At that point, however, I hadn’t learned my lesson about using the map’s landmarks as reference points. The Spanish Steps were less than a ten minute walk away; we just had to go north and follow the street. But of course, I had to follow the map. A few minutes later, we’d mistakenly climbed up to the Quirinal Palace. Fun fact: The Spanish Steps were also closed for restoration, but I didn’t know that at the time. Feeling rushed, angry at myself, and utterly tired (hauling all that stuff wasn’t helping), I took a moment to sit down and regain my bearings. The front of the palace doubles as an elevated lookout point; the rooftops of Rome spread out as far I could see, and I could just make out the top of St. Peter’s Basilica in the distance. We had only a couple of hours to make it back there. How much more could we possibly see?
Our problems were partially solved when we started climbing back down and came across a Carabinieri. He was incredibly nice and gracious enough to point us in the right direction; I’m sure he’s probably sick of answering tourists’ questions countless times every day, but the effort was very much appreciated. Just a short walk down to the Piazza Venezia, and then past it via the street to the left. It was a simple as it sounded…for the most part. Crossing a street in the heart of Rome, even with the pedestrian signal, felt like the parting of the Red Sea; a narrow path with potential death bearing down on you from all sides.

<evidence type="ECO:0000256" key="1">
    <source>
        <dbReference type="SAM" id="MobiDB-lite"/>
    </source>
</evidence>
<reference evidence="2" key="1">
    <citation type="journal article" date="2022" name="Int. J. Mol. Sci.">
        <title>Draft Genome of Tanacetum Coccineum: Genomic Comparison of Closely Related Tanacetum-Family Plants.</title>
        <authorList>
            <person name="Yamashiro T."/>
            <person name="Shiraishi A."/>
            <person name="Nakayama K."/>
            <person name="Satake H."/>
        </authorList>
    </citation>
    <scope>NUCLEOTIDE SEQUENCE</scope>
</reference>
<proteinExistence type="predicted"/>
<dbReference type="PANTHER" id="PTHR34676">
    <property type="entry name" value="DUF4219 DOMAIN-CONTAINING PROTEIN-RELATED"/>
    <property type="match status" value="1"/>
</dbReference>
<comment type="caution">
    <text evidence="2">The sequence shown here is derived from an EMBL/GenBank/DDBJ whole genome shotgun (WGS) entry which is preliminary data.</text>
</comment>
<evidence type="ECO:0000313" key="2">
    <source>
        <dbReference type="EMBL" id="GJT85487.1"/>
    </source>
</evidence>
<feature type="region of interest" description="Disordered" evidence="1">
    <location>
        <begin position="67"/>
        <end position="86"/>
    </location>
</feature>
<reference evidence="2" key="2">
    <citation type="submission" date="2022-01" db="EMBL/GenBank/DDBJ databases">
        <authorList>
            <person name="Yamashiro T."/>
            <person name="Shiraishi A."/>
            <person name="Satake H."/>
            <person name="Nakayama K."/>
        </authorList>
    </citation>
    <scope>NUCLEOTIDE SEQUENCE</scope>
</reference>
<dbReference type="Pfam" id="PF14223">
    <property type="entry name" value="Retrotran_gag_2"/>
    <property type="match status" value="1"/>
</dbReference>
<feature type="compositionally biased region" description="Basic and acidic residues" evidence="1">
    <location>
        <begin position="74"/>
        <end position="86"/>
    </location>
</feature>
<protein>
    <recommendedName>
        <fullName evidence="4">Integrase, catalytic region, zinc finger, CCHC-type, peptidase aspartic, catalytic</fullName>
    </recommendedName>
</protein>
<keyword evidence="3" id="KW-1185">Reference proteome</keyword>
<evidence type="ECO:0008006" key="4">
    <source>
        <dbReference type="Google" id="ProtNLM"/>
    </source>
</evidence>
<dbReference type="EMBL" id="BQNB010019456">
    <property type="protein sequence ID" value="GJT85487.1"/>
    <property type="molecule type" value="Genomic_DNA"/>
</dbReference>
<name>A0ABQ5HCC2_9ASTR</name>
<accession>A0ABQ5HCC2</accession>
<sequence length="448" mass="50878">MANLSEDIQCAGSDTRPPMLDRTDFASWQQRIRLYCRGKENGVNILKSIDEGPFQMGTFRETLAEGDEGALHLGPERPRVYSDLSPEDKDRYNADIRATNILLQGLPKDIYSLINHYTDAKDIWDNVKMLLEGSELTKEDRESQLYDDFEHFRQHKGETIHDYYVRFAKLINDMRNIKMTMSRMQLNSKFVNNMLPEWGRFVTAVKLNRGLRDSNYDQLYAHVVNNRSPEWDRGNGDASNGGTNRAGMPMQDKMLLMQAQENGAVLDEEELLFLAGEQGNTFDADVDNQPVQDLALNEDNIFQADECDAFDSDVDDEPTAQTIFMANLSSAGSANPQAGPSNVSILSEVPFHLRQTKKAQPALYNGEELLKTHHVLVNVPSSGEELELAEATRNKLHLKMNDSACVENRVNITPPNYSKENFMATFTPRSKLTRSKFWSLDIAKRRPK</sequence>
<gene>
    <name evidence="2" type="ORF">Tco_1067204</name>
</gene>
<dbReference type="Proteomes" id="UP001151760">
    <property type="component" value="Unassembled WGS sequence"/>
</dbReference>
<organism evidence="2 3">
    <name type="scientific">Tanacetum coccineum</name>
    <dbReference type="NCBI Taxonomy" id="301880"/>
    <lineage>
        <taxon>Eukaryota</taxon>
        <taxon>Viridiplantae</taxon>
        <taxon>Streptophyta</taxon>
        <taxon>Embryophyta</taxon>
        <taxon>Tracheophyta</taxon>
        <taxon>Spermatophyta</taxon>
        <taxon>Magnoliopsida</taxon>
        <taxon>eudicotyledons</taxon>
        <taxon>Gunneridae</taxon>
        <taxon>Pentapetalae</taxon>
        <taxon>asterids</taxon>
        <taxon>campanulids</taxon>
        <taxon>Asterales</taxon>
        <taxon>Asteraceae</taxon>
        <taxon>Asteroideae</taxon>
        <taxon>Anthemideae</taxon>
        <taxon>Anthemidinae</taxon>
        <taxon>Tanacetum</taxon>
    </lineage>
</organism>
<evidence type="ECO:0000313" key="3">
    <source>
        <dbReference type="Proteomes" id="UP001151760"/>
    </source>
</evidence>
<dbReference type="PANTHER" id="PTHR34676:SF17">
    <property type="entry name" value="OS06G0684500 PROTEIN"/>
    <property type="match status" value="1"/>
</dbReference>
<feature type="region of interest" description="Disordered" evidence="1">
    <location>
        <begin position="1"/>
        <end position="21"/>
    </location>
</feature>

Once we made it past the piazza, the rest of the walk was breeze. The Colosseum loomed high in the distance, and the road to it was a straight line. Our only obstacles were the thick, impassable throngs of fellow tourists, and our own exhaustion. I was still doing fairly well, but Mom kept falling back repeatedly. When we reached the Roman Forum, I gave her a chance to rest. As we looked over the railing, I took a few photos and gave her a brief history of the location and its importance. I was sorely tempted to go down and explore, but there was precious little time left. By the time we reached the Colosseum, it became clear that we wouldn’t be able to go inside; the lines were huge, and we’d basically have to run through the tour. Instead, we settled for walking around the entire perimeter and peeking in where we could. It wasn’t nearly as much as it could’ve been, but it worked with our time constraints. Mom was happy that she finally got to see something she’d read about as a child, and that’s what really mattered.
As the wonder and awe of the Colosseum faded, reality started sinking in. We were about an hour’s walk away from St. Peter’s. We could totally do it, assuming that we didn’t get lost on the way back. We briefly considered taking the subway, but I don’t think either of us had the energy left to learn another map system. We’d trudged all the way back to Piazza Venezia when I realized that we couldn’t make it back on foot in time. Mom was going far too slow, and I’d lost faith in my navigational skills. After walking and debating for a few more minutes, and we finally settled on a taxi. I collapsed into the front seat, told the driver where to go, and turned on my camera. If I was going to be leaving Rome, I wanted one last, unique memory: I recorded the entire taxi ride from the piazza back to Vatican City. The drive took less than ten minutes, but it felt so much longer.